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Consider this response if a law firm recommends costly remedial steps (that they would do)

You have retained a law firm to investigate possible wrong-doing in your company. The firm does its work, submits its report and, not surprisingly, recommends that you retain them further to take care of some of the (costly) recommendations. For example, you had a potential FCPA violation and one of the firm’s recommendations is that it review and assess all your contracts with foreign purchasers that are worth more than $25,000 – estimated fees of $2.3 million.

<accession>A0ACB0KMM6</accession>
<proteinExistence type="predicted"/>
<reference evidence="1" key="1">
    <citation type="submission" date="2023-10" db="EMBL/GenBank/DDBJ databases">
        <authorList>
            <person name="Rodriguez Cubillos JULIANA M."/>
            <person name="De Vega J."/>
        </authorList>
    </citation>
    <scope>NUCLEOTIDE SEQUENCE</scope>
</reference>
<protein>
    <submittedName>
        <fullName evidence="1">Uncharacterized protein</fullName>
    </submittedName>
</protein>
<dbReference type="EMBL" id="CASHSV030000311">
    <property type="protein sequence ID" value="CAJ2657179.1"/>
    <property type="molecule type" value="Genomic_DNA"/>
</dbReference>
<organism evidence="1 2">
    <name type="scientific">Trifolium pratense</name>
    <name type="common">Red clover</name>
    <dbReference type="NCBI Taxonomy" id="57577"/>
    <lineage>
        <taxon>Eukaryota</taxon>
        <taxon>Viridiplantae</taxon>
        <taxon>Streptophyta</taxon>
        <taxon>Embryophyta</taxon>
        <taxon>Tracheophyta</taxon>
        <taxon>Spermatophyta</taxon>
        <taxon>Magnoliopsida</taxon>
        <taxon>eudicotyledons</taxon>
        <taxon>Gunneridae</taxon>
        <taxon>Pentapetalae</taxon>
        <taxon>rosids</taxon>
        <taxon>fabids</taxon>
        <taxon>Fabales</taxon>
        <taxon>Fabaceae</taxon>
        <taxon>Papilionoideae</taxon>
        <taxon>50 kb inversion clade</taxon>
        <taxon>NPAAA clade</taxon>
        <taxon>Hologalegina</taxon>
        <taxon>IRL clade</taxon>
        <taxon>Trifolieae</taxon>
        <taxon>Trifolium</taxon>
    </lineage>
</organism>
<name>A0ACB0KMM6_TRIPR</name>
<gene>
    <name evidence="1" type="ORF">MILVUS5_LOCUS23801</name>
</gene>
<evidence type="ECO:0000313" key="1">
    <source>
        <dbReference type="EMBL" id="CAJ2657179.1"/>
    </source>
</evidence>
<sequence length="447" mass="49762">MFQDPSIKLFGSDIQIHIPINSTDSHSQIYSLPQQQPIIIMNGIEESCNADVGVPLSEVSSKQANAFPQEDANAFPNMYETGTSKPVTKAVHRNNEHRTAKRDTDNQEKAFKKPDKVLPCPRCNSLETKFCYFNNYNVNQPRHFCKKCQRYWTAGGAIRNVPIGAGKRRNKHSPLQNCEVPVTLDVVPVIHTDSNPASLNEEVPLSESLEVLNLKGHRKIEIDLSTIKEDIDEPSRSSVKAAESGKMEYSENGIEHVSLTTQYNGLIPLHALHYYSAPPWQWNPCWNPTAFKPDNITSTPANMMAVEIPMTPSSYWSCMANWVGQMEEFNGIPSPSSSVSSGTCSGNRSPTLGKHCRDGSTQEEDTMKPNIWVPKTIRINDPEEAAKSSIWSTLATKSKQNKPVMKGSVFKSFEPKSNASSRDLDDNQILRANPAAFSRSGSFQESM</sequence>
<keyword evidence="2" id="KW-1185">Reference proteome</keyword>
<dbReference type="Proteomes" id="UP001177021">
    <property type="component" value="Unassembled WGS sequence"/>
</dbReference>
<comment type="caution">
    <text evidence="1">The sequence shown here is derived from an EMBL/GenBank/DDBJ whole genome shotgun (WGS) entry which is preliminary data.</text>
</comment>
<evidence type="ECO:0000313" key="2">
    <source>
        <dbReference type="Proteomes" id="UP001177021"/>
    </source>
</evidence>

What if you had said to the firm before they submitted their recommendations, “We will consider your recommendations and for those we agree to implement we will retain your biggest competitor.”

Hmmmm. Is there a chance that the firm would temper its recommendations to bring them more in line with what is truly needed than to lavishly urge services for their own account? This Solomonic method separates the analysis and conclusions from potential, self-serving financial gain. A similar check and balance happens with IT projects: the consultants that recommend changes are sometimes barred from the implementation work.